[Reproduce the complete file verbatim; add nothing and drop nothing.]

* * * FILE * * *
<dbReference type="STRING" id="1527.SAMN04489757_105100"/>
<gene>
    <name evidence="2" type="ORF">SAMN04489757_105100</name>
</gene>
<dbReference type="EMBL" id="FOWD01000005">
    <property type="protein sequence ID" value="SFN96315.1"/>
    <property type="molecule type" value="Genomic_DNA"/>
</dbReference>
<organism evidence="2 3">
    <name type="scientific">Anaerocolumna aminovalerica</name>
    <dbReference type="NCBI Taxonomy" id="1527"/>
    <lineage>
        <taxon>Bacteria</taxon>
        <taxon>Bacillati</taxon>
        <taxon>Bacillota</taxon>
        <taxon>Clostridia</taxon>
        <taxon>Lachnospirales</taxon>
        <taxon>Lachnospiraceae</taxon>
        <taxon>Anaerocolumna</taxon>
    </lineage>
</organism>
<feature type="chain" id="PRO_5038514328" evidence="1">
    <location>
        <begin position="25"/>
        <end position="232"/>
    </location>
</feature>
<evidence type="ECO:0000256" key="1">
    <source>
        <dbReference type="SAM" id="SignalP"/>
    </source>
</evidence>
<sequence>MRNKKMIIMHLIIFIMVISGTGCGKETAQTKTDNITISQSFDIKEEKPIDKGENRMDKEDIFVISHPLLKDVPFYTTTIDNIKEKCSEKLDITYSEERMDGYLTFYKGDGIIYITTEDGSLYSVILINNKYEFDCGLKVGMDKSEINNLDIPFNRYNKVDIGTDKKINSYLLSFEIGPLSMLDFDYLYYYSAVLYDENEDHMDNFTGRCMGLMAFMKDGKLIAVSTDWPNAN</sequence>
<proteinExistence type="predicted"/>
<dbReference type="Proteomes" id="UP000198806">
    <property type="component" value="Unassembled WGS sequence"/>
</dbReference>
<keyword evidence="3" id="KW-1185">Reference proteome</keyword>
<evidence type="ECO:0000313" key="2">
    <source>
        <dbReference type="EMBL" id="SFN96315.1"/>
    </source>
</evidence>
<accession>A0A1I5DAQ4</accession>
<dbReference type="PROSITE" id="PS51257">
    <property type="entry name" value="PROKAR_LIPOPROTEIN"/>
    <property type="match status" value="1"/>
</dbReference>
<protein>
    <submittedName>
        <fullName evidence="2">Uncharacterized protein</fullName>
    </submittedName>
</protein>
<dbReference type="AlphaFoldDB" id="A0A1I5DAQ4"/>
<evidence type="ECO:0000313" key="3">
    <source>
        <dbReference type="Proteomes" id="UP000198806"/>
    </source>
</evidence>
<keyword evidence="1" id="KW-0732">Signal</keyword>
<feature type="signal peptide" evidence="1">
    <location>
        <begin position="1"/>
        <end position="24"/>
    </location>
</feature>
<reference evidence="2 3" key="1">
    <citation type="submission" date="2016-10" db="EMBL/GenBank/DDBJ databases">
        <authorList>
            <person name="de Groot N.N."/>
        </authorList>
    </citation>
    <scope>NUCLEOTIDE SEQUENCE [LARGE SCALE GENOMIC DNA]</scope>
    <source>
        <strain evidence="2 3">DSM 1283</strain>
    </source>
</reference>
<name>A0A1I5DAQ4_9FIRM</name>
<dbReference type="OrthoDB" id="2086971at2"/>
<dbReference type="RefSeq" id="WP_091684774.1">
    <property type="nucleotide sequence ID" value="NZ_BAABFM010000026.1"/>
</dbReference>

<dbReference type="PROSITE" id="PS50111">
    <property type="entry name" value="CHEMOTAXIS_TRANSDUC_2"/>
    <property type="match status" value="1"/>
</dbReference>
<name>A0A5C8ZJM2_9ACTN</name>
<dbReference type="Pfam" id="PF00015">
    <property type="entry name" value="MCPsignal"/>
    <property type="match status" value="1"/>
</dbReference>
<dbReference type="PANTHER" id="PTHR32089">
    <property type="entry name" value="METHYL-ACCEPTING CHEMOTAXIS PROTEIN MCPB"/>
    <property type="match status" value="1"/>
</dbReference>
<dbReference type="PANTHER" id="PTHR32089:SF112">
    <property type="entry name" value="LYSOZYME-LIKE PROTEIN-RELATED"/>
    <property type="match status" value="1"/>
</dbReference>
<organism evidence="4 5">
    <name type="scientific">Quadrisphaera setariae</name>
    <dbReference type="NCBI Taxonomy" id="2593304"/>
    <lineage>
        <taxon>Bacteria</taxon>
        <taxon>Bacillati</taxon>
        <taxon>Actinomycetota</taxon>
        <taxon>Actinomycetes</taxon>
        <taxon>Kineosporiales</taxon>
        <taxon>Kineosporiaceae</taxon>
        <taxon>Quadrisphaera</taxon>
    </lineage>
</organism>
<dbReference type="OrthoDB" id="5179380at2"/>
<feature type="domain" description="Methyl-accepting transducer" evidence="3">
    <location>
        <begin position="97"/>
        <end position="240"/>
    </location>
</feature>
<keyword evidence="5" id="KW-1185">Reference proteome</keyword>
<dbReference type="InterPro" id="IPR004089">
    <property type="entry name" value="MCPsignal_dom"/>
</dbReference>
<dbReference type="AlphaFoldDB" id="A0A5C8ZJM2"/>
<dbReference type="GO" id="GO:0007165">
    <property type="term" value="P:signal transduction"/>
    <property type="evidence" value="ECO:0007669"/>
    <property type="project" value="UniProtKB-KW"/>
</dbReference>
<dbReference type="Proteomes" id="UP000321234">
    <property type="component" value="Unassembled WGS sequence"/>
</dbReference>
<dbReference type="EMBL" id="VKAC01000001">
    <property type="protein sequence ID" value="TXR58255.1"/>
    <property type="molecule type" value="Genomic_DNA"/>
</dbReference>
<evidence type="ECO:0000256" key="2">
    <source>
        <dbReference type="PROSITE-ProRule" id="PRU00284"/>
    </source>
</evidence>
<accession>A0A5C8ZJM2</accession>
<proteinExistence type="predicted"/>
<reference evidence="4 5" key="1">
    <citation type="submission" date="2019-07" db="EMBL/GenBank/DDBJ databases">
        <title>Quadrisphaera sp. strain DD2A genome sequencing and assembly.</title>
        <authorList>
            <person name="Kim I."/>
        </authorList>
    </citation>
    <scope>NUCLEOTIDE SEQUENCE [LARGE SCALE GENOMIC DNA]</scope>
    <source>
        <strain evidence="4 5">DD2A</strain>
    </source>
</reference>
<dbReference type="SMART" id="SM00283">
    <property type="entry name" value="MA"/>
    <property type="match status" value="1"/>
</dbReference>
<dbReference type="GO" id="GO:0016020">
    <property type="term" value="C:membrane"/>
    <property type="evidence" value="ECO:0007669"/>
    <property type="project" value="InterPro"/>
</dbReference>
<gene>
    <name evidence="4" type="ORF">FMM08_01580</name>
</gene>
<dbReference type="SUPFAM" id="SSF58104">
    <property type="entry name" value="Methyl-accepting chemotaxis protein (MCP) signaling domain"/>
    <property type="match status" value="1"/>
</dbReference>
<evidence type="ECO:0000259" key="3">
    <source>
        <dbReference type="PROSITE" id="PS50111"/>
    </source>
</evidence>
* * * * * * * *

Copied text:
<dbReference type="STRING" id="1527.SAMN04489757_105100"/>
<gene>
    <name evidence="2" type="ORF">SAMN04489757_105100</name>
</gene>
<dbReference type="EMBL" id="FOWD01000005">
    <property type="protein sequence ID" value="SFN96315.1"/>
    <property type="molecule type" value="Genomic_DNA"/>
</dbReference>
<organism evidence="2 3">
    <name type="scientific">Anaerocolumna aminovalerica</name>
    <dbReference type="NCBI Taxonomy" id="1527"/>
    <lineage>
        <taxon>Bacteria</taxon>
        <taxon>Bacillati</taxon>
        <taxon>Bacillota</taxon>
        <taxon>Clostridia</taxon>
        <taxon>Lachnospirales</taxon>
        <taxon>Lachnospiraceae</taxon>
        <taxon>Anaerocolumna</taxon>
    </lineage>
</organism>
<feature type="chain" id="PRO_5038514328" evidence="1">
    <location>
        <begin position="25"/>
        <end position="232"/>
    </location>
</feature>
<evidence type="ECO:0000256" key="1">
    <source>
        <dbReference type="SAM" id="SignalP"/>
    </source>
</evidence>
<sequence>MRNKKMIIMHLIIFIMVISGTGCGKETAQTKTDNITISQSFDIKEEKPIDKGENRMDKEDIFVISHPLLKDVPFYTTTIDNIKEKCSEKLDITYSEERMDGYLTFYKGDGIIYITTEDGSLYSVILINNKYEFDCGLKVGMDKSEINNLDIPFNRYNKVDIGTDKKINSYLLSFEIGPLSMLDFDYLYYYSAVLYDENEDHMDNFTGRCMGLMAFMKDGKLIAVSTDWPNAN</sequence>
<proteinExistence type="predicted"/>
<dbReference type="Proteomes" id="UP000198806">
    <property type="component" value="Unassembled WGS sequence"/>
</dbReference>
<keyword evidence="3" id="KW-1185">Reference proteome</keyword>
<evidence type="ECO:0000313" key="2">
    <source>
        <dbReference type="EMBL" id="SFN96315.1"/>
    </source>
</evidence>
<accession>A0A1I5DAQ4</accession>
<dbReference type="PROSITE" id="PS51257">
    <property type="entry name" value="PROKAR_LIPOPROTEIN"/>
    <property type="match status" value="1"/>
</dbReference>
<protein>
    <submittedName>
        <fullName evidence="2">Uncharacterized protein</fullName>
    </submittedName>
</protein>
<dbReference type="AlphaFoldDB" id="A0A1I5DAQ4"/>
<evidence type="ECO:0000313" key="3">
    <source>
        <dbReference type="Proteomes" id="UP000198806"/>
    </source>
</evidence>
<keyword evidence="1" id="KW-0732">Signal</keyword>
<feature type="signal peptide" evidence="1">
    <location>
        <begin position="1"/>
        <end position="24"/>
    </location>
</feature>
<reference evidence="2 3" key="1">
    <citation type="submission" date="2016-10" db="EMBL/GenBank/DDBJ databases">
        <authorList>
            <person name="de Groot N.N."/>
        </authorList>
    </citation>
    <scope>NUCLEOTIDE SEQUENCE [LARGE SCALE GENOMIC DNA]</scope>
    <source>
        <strain evidence="2 3">DSM 1283</strain>
    </source>
</reference>
<name>A0A1I5DAQ4_9FIRM</name>
<dbReference type="OrthoDB" id="2086971at2"/>
<dbReference type="RefSeq" id="WP_091684774.1">
    <property type="nucleotide sequence ID" value="NZ_BAABFM010000026.1"/>
</dbReference>

<dbReference type="PROSITE" id="PS50111">
    <property type="entry name" value="CHEMOTAXIS_TRANSDUC_2"/>
    <property type="match status" value="1"/>
</dbReference>
<name>A0A5C8ZJM2_9ACTN</name>
<dbReference type="Pfam" id="PF00015">
    <property type="entry name" value="MCPsignal"/>
    <property type="match status" value="1"/>
</dbReference>
<dbReference type="PANTHER" id="PTHR32089">
    <property type="entry name" value="METHYL-ACCEPTING CHEMOTAXIS PROTEIN MCPB"/>
    <property type="match status" value="1"/>
</dbReference>
<dbReference type="PANTHER" id="PTHR32089:SF112">
    <property type="entry name" value="LYSOZYME-LIKE PROTEIN-RELATED"/>
    <property type="match status" value="1"/>
</dbReference>
<organism evidence="4 5">
    <name type="scientific">Quadrisphaera setariae</name>
    <dbReference type="NCBI Taxonomy" id="2593304"/>
    <lineage>
        <taxon>Bacteria</taxon>
        <taxon>Bacillati</taxon>
        <taxon>Actinomycetota</taxon>
        <taxon>Actinomycetes</taxon>
        <taxon>Kineosporiales</taxon>
        <taxon>Kineosporiaceae</taxon>
        <taxon>Quadrisphaera</taxon>
    </lineage>
</organism>
<dbReference type="OrthoDB" id="5179380at2"/>
<feature type="domain" description="Methyl-accepting transducer" evidence="3">
    <location>
        <begin position="97"/>
        <end position="240"/>
    </location>
</feature>
<keyword evidence="5" id="KW-1185">Reference proteome</keyword>
<dbReference type="InterPro" id="IPR004089">
    <property type="entry name" value="MCPsignal_dom"/>
</dbReference>
<dbReference type="AlphaFoldDB" id="A0A5C8ZJM2"/>
<dbReference type="GO" id="GO:0007165">
    <property type="term" value="P:signal transduction"/>
    <property type="evidence" value="ECO:0007669"/>
    <property type="project" value="UniProtKB-KW"/>
</dbReference>
<dbReference type="Proteomes" id="UP000321234">
    <property type="component" value="Unassembled WGS sequence"/>
</dbReference>
<dbReference type="EMBL" id="VKAC01000001">
    <property type="protein sequence ID" value="TXR58255.1"/>
    <property type="molecule type" value="Genomic_DNA"/>
</dbReference>
<evidence type="ECO:0000256" key="2">
    <source>
        <dbReference type="PROSITE-ProRule" id="PRU00284"/>
    </source>
</evidence>
<accession>A0A5C8ZJM2</accession>
<proteinExistence type="predicted"/>
<reference evidence="4 5" key="1">
    <citation type="submission" date="2019-07" db="EMBL/GenBank/DDBJ databases">
        <title>Quadrisphaera sp. strain DD2A genome sequencing and assembly.</title>
        <authorList>
            <person name="Kim I."/>
        </authorList>
    </citation>
    <scope>NUCLEOTIDE SEQUENCE [LARGE SCALE GENOMIC DNA]</scope>
    <source>
        <strain evidence="4 5">DD2A</strain>
    </source>
</reference>
<dbReference type="SMART" id="SM00283">
    <property type="entry name" value="MA"/>
    <property type="match status" value="1"/>
</dbReference>
<dbReference type="GO" id="GO:0016020">
    <property type="term" value="C:membrane"/>
    <property type="evidence" value="ECO:0007669"/>
    <property type="project" value="InterPro"/>
</dbReference>
<gene>
    <name evidence="4" type="ORF">FMM08_01580</name>
</gene>
<dbReference type="SUPFAM" id="SSF58104">
    <property type="entry name" value="Methyl-accepting chemotaxis protein (MCP) signaling domain"/>
    <property type="match status" value="1"/>
</dbReference>
<evidence type="ECO:0000259" key="3">
    <source>
        <dbReference type="PROSITE" id="PS50111"/>
    </source>
</evidence>